They are still not completely finished, but why wouldn't you finish the blanks to that point at the quarry? Do you have anything to support this claim in all of ancient Greece, Rome, or even Egypt? They were made uniformly over spec as per the order and were finished depending on the final plans near the job site as needed. What risk are they taking? Granite is nigh indestructible is it not-not able to be worked by the hands of man according to you for over 10,000yrs? Is it going to get scratched? Chipped? The only "risk" is making them so large as to be cracked which can happen just as easily whether its rough or fine finished. What about your lost civilization? Did they take out rough blocks then finish them elsewhere? Where then? This "contradiction" is a fantasy in your mind to maintain your self-consistent narrative with of course nothing to back it up.
> All of the columns we see at the "quarry" today were completely
> finished and polished. None remain only partially quarried,
> partially shaped, or partially finished.
You've seen only the columns I have posted here which is two large ones and a few small ones. And you think this is it? And regardless, you've discerned this from tourist photos posted here from the internet? Empirical science in action.
> Hardly evidence that
> the quarry was abandoned. We do see some signs of wedge
> splitting, but nothing resembling a partially hewn column.
Because all we can find is one (two actually) off the internet and a few pictures in books?
> There is evidence that the Romanesque architecture at those
> "quarries" is the result of repurposing pre-existing structures
> that may be far older.
There is absolutely no evidence of this. The exact opposite is true. You make a statement of fact based on literally nothing other than looking at an out of context photo which you don't even understand its own context. Again, it is your fantasy. You are reffering to this:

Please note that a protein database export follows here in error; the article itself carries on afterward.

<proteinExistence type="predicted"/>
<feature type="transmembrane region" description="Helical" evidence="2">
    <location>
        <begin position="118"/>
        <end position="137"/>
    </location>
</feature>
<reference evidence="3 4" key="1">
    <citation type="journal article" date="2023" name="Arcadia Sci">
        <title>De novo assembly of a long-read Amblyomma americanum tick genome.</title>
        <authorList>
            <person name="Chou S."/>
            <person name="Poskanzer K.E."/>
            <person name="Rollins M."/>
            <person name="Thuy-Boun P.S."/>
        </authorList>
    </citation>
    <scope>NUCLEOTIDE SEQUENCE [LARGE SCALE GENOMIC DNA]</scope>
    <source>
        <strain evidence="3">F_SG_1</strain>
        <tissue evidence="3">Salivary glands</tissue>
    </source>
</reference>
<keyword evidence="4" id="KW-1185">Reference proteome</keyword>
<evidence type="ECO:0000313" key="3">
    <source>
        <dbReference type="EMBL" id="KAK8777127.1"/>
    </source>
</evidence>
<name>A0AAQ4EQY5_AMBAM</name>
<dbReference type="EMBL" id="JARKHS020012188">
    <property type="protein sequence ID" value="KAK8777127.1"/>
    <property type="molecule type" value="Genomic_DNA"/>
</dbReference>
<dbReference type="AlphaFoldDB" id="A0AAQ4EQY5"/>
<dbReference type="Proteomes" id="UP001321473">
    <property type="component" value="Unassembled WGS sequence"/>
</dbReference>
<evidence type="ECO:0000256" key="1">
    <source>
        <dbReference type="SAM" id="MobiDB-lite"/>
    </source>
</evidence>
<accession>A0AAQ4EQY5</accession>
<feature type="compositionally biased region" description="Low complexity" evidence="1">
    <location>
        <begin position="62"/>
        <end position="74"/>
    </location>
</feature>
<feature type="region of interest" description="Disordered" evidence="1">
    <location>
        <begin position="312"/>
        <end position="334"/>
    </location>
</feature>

Fortunately "looks to you" does qualify as evidence, sorry. Which means in reality there is no evidence. Regardless, you do know that this quarry is in Nubia 100's of miles from the Mons quarries right?
OMG-another one even better:
Must have been repurposed from an earlier civilization right? Oh, wait thats Petra in Jordan. My bad. But still...could be from a lost civilization.....
> There is no clear explanation regarding why Hadrian required
> columns to be brought in from Egypt instead of simply tapping
> the granite quarries in Italy,
Because Hadrian wanted it and Mons was a Roman quarry just like any other. Egypt was part of the Roman Empire of which they had several quarries and vast trade networks for hundreds of years with North Africa, namely Alexandria and Carthage, some of the largest and busiest ports in the known world. And you know Italian granite comes from Northern Italy about almost 400 miles from Rome. Even though it was obviously longer of a journey, would you rather take 60 ton columns on land over hill and dale and mountains or a nice flat smooth boat trip up the Nile and across the Mediterranean? And in the end I wonder which one would be faster....
Regardless, once again-your fall back of "why not" is not "evidence".
> and that supports the hypothesis
> that he did so because those columns were already finished in
> earlier times and were sitting there for the taking by the
> Roman Empire.
Not in the least. Complete nonsense based on nothing other than your manic need to maintain your self-consistent narrative at all costs that humans could not work granite other than your lost civilization for over 10,000yrs up until the 1800's. I didn't think it possible even for you but now you are even usurping Greek and Roman achievements to your cause. And you really think you understand our frustration with you, both alternative and mainstream alike here? Trust me-your "fresh thinking" is the least of it.
Post Edited (16-Jun-15 19:12)